Moral Authority by Jacob Z. Flores

Jacob Z. Flores Moral authorityTitle: Moral Authority

Series: N/A

Author: Jacob Z. Flores

Genre: MM / Dystopian / Thriller-Horror

Length: Super Novel (373pgs)

Publisher: Wilde City Press (22nd May 2013)

Heat Level: Explicit

Heart Rating: ♥♥♥♥♥ 4.5 Hearts

Reviewer: Thommie

Blurb: Life, liberty, and the pursuit of happiness are prescribed ideals in America of 2050. The Moral Authority, the nation’s newest branch of government, has virtually eliminated crime, poverty, and most social ills, but it also rules the land with a tyrannical fist, championing ignorance and brandishing fear.

Mark Bryan is a gay man whose existence brands him an outlaw; Isaac Montoya is a charming stranger, who entices Mark to defy moral law; and Samuel Pleasant runs the Moral Authority and plans to punish moral offenders and a rebellious uprising—no matter the cost.

Will liberty and justice return for all?

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Review: I love it when I get my hands on a book which is so well written it has the ability to evoke a number of emotions from me. I’m also know to love book that have a somewhat realistic approach and ending, and I’m not shy to the ones that have a tragic ending either.

Moral Authority is one such book. It attacks your soul with the first line that goes through you like a bullet and continues to do so through the duration of the story. As impossible as it seemed at the time, this story starts with the very end scene, it tells you point blank there is no happy ending here and it makes it clear as day that this is going to be heartbreaking. With its very prologue it dares you to continue reading and I warn you this is not a light read or a fun one.

In this dystopian world America has come a long way from what it is today in only a matter of half century. In this New America morality is praised and savored and guarded by all means. Moral Authority is a new branch that guards everyone’s life, integrity and morals. Crime as we know it has vanished, diversity too, gangs, murders, stealing, hustling, everything that threatens our lives today have come to an end. Immorality is the crime and everything is dealt with an iron fist. Seems perfect, or it should be, but we all know what happens when extremism reigns.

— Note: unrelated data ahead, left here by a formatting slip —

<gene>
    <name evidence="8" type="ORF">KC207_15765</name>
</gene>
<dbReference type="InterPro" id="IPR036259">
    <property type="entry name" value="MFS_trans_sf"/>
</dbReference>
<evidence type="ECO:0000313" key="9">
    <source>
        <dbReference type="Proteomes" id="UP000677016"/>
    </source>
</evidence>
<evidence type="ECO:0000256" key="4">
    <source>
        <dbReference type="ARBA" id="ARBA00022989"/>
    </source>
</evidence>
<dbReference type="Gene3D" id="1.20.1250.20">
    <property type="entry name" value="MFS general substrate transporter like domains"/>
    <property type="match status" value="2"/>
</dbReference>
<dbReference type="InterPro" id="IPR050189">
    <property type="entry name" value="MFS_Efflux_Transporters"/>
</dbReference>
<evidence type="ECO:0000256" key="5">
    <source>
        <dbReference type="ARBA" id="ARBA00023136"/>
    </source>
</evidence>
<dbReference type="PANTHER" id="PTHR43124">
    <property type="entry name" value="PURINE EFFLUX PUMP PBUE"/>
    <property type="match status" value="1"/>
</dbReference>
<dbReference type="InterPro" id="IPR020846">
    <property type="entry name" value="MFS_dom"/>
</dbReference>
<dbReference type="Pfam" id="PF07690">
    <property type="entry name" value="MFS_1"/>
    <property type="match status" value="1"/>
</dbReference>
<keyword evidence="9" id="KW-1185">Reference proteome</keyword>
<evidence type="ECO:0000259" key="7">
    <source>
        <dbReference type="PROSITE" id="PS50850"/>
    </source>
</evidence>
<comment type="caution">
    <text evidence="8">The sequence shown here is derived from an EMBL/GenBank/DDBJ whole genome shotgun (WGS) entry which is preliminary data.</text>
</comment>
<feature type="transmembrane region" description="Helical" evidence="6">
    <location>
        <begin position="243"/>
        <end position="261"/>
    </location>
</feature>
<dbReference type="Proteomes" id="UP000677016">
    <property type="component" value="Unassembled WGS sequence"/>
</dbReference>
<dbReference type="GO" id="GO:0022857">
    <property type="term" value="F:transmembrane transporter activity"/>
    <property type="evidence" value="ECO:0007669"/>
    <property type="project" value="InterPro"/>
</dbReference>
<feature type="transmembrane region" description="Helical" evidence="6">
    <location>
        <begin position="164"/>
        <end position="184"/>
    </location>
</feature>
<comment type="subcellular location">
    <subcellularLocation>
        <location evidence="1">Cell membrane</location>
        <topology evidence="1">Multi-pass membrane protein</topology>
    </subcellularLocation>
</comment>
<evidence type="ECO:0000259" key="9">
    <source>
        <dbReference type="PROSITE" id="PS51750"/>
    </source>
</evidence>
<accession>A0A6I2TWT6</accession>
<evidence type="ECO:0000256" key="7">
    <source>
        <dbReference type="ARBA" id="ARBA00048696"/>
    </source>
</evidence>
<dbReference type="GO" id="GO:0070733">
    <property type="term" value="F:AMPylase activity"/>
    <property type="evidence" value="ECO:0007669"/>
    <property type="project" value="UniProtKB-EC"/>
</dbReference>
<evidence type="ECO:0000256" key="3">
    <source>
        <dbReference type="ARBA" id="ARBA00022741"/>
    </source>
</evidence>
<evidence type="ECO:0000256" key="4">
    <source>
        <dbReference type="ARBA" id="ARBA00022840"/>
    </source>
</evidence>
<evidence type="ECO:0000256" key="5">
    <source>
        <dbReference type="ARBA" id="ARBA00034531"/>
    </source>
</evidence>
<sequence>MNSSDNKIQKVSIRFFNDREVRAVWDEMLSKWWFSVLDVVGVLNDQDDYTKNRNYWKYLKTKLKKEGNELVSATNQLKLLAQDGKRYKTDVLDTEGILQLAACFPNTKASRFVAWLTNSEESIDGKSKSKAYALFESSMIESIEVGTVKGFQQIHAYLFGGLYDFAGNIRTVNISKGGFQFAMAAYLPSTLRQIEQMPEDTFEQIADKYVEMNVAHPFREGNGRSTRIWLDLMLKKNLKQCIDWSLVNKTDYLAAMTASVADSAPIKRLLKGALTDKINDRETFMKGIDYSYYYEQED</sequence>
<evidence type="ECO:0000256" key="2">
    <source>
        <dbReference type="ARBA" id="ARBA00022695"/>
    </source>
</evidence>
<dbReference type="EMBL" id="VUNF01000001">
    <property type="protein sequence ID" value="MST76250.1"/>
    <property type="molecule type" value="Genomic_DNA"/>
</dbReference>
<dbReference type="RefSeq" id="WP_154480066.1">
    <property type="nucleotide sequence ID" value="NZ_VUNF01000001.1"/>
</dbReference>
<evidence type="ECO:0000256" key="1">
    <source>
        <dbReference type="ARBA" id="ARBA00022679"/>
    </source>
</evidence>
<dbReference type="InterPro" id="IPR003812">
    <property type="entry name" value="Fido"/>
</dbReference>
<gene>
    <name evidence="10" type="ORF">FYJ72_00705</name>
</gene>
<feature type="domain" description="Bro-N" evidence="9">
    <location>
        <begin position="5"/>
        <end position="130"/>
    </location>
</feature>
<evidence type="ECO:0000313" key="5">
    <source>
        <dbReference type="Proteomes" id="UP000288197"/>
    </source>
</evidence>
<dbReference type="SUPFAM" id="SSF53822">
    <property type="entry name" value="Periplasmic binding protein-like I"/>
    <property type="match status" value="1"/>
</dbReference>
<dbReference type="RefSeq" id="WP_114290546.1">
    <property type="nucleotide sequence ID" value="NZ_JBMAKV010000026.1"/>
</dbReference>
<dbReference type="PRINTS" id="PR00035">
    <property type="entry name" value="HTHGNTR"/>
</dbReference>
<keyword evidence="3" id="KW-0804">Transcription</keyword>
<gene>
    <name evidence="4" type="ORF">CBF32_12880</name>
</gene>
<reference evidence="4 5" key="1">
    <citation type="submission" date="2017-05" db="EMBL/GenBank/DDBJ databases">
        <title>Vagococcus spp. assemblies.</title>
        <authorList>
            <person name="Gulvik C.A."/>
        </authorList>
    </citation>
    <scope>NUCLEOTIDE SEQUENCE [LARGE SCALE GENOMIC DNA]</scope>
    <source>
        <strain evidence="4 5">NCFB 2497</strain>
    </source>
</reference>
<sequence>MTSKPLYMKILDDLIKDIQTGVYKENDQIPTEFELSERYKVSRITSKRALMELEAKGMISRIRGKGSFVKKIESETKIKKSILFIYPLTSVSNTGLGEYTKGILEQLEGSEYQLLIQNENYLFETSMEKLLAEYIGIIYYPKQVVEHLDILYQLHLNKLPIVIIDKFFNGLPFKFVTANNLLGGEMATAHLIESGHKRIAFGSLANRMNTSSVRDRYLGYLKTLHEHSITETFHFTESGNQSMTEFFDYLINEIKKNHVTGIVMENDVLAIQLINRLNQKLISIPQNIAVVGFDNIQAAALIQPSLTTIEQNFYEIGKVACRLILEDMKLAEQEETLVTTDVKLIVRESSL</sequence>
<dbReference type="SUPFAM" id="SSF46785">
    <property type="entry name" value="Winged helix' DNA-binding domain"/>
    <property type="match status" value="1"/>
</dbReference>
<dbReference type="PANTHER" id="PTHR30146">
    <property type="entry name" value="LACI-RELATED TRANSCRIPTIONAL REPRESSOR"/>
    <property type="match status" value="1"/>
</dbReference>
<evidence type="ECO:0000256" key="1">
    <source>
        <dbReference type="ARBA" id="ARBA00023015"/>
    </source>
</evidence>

Individuality is lost and people are turned into one similar mass, clones of each other. Happiness is no longer pursued rather the illusion of it is supposedly a given. The Moral Police dictates how people should live their life and freedom has lost its true meaning. Among all things that are lost to humans is also their right to their sexuality. The Gay/Lesbians/Bisexuals of America has either fled when things changed or went underground. The ones still living among their peers live in fear, always looking behind their shoulder. Undercover police has a new meaning and baits for homosexuals are in each and every corner. Homosexuality is a crime and has a special kind of Hell on Earth, the cruelty of which can’t be comprehended.

I’m not going to dwell on the specifics of the plot and the story. I’m simply going to point out that this story has it all, depression, desperation, love, hope, heartbreak and loss, tortures and cruelty in every form and a most realistic approach that if we look closely in our past and especially countries that has suffered from Dictators, we will see how very similar the events that happen in this story are to events Humanity has already suffered and could suffer if we are not careful of our Human Rights. You can see how similar Chancellor Pleasant is to Hitler, how very similar the gay camps in the books are to the Jew camps the Nazi had. How very similar the life in this “utopian” America is to the countries plagued by Communism or strong Religion. Coming from one such country I couldn’t help but relate to most of the story, to how homosexuals are treaded in such societies, to the horrors of the camps and the despair that comes from not being able to live your life freely. It was gut-wrenching to read and awakened many memories of the past and tales I was told from my elders.

In the end this is a very carefully and brilliantly written book that one should not miss. Strongly recommended.

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